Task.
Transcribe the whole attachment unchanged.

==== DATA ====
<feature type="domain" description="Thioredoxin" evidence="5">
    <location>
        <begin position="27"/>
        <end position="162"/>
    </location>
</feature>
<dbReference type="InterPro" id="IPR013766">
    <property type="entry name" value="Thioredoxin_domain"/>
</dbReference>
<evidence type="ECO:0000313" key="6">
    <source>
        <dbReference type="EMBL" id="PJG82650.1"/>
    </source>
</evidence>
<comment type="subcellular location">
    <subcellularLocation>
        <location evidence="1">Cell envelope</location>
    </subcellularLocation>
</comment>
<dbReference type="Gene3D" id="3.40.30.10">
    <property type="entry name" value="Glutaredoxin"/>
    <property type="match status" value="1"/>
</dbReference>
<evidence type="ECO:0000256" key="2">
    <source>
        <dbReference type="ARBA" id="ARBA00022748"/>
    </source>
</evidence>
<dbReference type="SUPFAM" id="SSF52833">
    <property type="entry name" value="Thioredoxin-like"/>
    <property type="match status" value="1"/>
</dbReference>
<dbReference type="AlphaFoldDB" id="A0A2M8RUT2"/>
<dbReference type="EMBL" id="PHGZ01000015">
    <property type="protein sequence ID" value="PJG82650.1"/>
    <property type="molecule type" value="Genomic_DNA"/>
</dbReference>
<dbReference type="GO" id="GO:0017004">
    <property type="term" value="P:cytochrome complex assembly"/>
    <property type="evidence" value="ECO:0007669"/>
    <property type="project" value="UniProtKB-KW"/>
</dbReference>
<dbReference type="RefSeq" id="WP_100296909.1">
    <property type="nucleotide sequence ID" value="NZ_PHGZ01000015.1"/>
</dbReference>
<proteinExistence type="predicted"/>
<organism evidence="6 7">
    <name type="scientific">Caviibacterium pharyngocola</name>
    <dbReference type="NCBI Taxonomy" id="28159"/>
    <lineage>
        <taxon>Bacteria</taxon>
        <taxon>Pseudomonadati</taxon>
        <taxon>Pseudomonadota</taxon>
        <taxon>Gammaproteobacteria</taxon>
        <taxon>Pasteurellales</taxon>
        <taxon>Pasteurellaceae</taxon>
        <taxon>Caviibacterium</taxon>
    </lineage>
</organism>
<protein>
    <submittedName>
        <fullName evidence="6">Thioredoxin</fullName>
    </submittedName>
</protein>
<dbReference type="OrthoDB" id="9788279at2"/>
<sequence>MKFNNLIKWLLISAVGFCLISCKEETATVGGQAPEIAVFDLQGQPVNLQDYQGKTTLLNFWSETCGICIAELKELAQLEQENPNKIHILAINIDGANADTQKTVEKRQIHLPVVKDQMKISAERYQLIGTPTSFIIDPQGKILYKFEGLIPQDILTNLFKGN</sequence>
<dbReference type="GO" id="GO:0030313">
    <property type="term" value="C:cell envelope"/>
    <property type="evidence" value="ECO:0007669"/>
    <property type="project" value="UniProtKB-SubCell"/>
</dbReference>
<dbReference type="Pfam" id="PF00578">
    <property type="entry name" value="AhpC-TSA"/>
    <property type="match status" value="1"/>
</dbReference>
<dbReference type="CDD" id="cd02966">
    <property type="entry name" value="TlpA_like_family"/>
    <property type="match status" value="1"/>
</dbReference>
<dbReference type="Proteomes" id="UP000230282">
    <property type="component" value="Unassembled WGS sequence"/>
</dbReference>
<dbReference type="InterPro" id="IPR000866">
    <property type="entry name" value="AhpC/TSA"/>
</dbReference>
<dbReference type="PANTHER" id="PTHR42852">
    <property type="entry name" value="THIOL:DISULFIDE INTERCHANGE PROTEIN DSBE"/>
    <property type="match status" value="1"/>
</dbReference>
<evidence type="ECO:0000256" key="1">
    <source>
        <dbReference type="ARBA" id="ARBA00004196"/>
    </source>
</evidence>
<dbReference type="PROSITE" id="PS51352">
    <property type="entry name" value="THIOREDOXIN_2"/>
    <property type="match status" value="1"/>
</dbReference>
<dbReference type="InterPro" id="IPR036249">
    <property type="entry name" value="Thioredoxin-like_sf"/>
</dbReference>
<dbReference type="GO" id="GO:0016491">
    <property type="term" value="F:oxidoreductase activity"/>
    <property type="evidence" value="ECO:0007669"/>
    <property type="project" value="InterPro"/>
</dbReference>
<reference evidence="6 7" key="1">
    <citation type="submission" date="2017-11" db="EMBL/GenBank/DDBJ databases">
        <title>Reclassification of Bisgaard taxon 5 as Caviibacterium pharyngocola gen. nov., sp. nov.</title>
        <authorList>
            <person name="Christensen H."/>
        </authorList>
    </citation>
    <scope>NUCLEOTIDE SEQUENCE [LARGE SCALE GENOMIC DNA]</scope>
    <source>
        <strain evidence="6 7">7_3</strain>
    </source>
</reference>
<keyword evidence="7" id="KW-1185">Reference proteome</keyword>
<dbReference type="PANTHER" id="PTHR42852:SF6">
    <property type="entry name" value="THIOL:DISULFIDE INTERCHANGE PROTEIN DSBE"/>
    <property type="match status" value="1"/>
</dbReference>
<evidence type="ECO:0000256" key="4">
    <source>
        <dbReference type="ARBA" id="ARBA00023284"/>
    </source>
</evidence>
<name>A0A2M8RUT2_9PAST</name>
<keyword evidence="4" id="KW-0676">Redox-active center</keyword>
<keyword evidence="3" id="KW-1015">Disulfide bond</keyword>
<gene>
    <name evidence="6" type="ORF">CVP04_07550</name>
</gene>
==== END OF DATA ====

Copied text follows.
<feature type="domain" description="Thioredoxin" evidence="5">
    <location>
        <begin position="27"/>
        <end position="162"/>
    </location>
</feature>
<dbReference type="InterPro" id="IPR013766">
    <property type="entry name" value="Thioredoxin_domain"/>
</dbReference>
<evidence type="ECO:0000313" key="6">
    <source>
        <dbReference type="EMBL" id="PJG82650.1"/>
    </source>
</evidence>
<comment type="subcellular location">
    <subcellularLocation>
        <location evidence="1">Cell envelope</location>
    </subcellularLocation>
</comment>
<dbReference type="Gene3D" id="3.40.30.10">
    <property type="entry name" value="Glutaredoxin"/>
    <property type="match status" value="1"/>
</dbReference>
<evidence type="ECO:0000256" key="2">
    <source>
        <dbReference type="ARBA" id="ARBA00022748"/>
    </source>
</evidence>
<dbReference type="SUPFAM" id="SSF52833">
    <property type="entry name" value="Thioredoxin-like"/>
    <property type="match status" value="1"/>
</dbReference>
<dbReference type="AlphaFoldDB" id="A0A2M8RUT2"/>
<dbReference type="EMBL" id="PHGZ01000015">
    <property type="protein sequence ID" value="PJG82650.1"/>
    <property type="molecule type" value="Genomic_DNA"/>
</dbReference>
<dbReference type="GO" id="GO:0017004">
    <property type="term" value="P:cytochrome complex assembly"/>
    <property type="evidence" value="ECO:0007669"/>
    <property type="project" value="UniProtKB-KW"/>
</dbReference>
<dbReference type="RefSeq" id="WP_100296909.1">
    <property type="nucleotide sequence ID" value="NZ_PHGZ01000015.1"/>
</dbReference>
<proteinExistence type="predicted"/>
<organism evidence="6 7">
    <name type="scientific">Caviibacterium pharyngocola</name>
    <dbReference type="NCBI Taxonomy" id="28159"/>
    <lineage>
        <taxon>Bacteria</taxon>
        <taxon>Pseudomonadati</taxon>
        <taxon>Pseudomonadota</taxon>
        <taxon>Gammaproteobacteria</taxon>
        <taxon>Pasteurellales</taxon>
        <taxon>Pasteurellaceae</taxon>
        <taxon>Caviibacterium</taxon>
    </lineage>
</organism>
<protein>
    <submittedName>
        <fullName evidence="6">Thioredoxin</fullName>
    </submittedName>
</protein>
<dbReference type="OrthoDB" id="9788279at2"/>
<sequence>MKFNNLIKWLLISAVGFCLISCKEETATVGGQAPEIAVFDLQGQPVNLQDYQGKTTLLNFWSETCGICIAELKELAQLEQENPNKIHILAINIDGANADTQKTVEKRQIHLPVVKDQMKISAERYQLIGTPTSFIIDPQGKILYKFEGLIPQDILTNLFKGN</sequence>
<dbReference type="GO" id="GO:0030313">
    <property type="term" value="C:cell envelope"/>
    <property type="evidence" value="ECO:0007669"/>
    <property type="project" value="UniProtKB-SubCell"/>
</dbReference>
<dbReference type="Pfam" id="PF00578">
    <property type="entry name" value="AhpC-TSA"/>
    <property type="match status" value="1"/>
</dbReference>
<dbReference type="CDD" id="cd02966">
    <property type="entry name" value="TlpA_like_family"/>
    <property type="match status" value="1"/>
</dbReference>
<dbReference type="Proteomes" id="UP000230282">
    <property type="component" value="Unassembled WGS sequence"/>
</dbReference>
<dbReference type="InterPro" id="IPR000866">
    <property type="entry name" value="AhpC/TSA"/>
</dbReference>
<dbReference type="PANTHER" id="PTHR42852">
    <property type="entry name" value="THIOL:DISULFIDE INTERCHANGE PROTEIN DSBE"/>
    <property type="match status" value="1"/>
</dbReference>
<evidence type="ECO:0000256" key="1">
    <source>
        <dbReference type="ARBA" id="ARBA00004196"/>
    </source>
</evidence>
<dbReference type="PROSITE" id="PS51352">
    <property type="entry name" value="THIOREDOXIN_2"/>
    <property type="match status" value="1"/>
</dbReference>
<dbReference type="InterPro" id="IPR036249">
    <property type="entry name" value="Thioredoxin-like_sf"/>
</dbReference>
<dbReference type="GO" id="GO:0016491">
    <property type="term" value="F:oxidoreductase activity"/>
    <property type="evidence" value="ECO:0007669"/>
    <property type="project" value="InterPro"/>
</dbReference>
<reference evidence="6 7" key="1">
    <citation type="submission" date="2017-11" db="EMBL/GenBank/DDBJ databases">
        <title>Reclassification of Bisgaard taxon 5 as Caviibacterium pharyngocola gen. nov., sp. nov.</title>
        <authorList>
            <person name="Christensen H."/>
        </authorList>
    </citation>
    <scope>NUCLEOTIDE SEQUENCE [LARGE SCALE GENOMIC DNA]</scope>
    <source>
        <strain evidence="6 7">7_3</strain>
    </source>
</reference>
<keyword evidence="7" id="KW-1185">Reference proteome</keyword>
<dbReference type="PANTHER" id="PTHR42852:SF6">
    <property type="entry name" value="THIOL:DISULFIDE INTERCHANGE PROTEIN DSBE"/>
    <property type="match status" value="1"/>
</dbReference>
<evidence type="ECO:0000256" key="4">
    <source>
        <dbReference type="ARBA" id="ARBA00023284"/>
    </source>
</evidence>
<name>A0A2M8RUT2_9PAST</name>
<keyword evidence="4" id="KW-0676">Redox-active center</keyword>
<keyword evidence="3" id="KW-1015">Disulfide bond</keyword>
<gene>
    <name evidence="6" type="ORF">CVP04_07550</name>
</gene>